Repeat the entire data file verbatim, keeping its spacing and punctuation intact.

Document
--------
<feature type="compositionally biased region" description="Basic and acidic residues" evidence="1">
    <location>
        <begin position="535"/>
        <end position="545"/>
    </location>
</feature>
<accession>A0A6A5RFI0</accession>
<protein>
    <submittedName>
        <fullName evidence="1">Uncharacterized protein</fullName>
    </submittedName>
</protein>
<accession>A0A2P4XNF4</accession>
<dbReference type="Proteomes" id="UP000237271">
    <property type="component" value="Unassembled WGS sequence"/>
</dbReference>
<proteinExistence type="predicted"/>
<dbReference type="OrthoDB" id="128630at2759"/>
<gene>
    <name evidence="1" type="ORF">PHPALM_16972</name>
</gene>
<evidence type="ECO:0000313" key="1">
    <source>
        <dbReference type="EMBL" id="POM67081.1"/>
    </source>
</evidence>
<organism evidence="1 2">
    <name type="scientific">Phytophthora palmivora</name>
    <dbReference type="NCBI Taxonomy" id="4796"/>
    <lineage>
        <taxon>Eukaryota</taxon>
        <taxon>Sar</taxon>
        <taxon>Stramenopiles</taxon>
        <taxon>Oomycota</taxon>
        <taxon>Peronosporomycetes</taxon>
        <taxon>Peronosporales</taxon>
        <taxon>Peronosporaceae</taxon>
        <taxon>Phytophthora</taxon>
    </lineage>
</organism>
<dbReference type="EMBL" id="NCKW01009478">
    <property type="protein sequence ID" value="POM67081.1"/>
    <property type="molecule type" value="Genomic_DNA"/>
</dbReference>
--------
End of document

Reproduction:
<feature type="compositionally biased region" description="Basic and acidic residues" evidence="1">
    <location>
        <begin position="535"/>
        <end position="545"/>
    </location>
</feature>
<accession>A0A6A5RFI0</accession>
<protein>
    <submittedName>
        <fullName evidence="1">Uncharacterized protein</fullName>
    </submittedName>
</protein>
<accession>A0A2P4XNF4</accession>
<dbReference type="Proteomes" id="UP000237271">
    <property type="component" value="Unassembled WGS sequence"/>
</dbReference>
<proteinExistence type="predicted"/>
<dbReference type="OrthoDB" id="128630at2759"/>
<gene>
    <name evidence="1" type="ORF">PHPALM_16972</name>
</gene>
<evidence type="ECO:0000313" key="1">
    <source>
        <dbReference type="EMBL" id="POM67081.1"/>
    </source>
</evidence>
<organism evidence="1 2">
    <name type="scientific">Phytophthora palmivora</name>
    <dbReference type="NCBI Taxonomy" id="4796"/>
    <lineage>
        <taxon>Eukaryota</taxon>
        <taxon>Sar</taxon>
        <taxon>Stramenopiles</taxon>
        <taxon>Oomycota</taxon>
        <taxon>Peronosporomycetes</taxon>
        <taxon>Peronosporales</taxon>
        <taxon>Peronosporaceae</taxon>
        <taxon>Phytophthora</taxon>
    </lineage>
</organism>
<dbReference type="EMBL" id="NCKW01009478">
    <property type="protein sequence ID" value="POM67081.1"/>
    <property type="molecule type" value="Genomic_DNA"/>
</dbReference>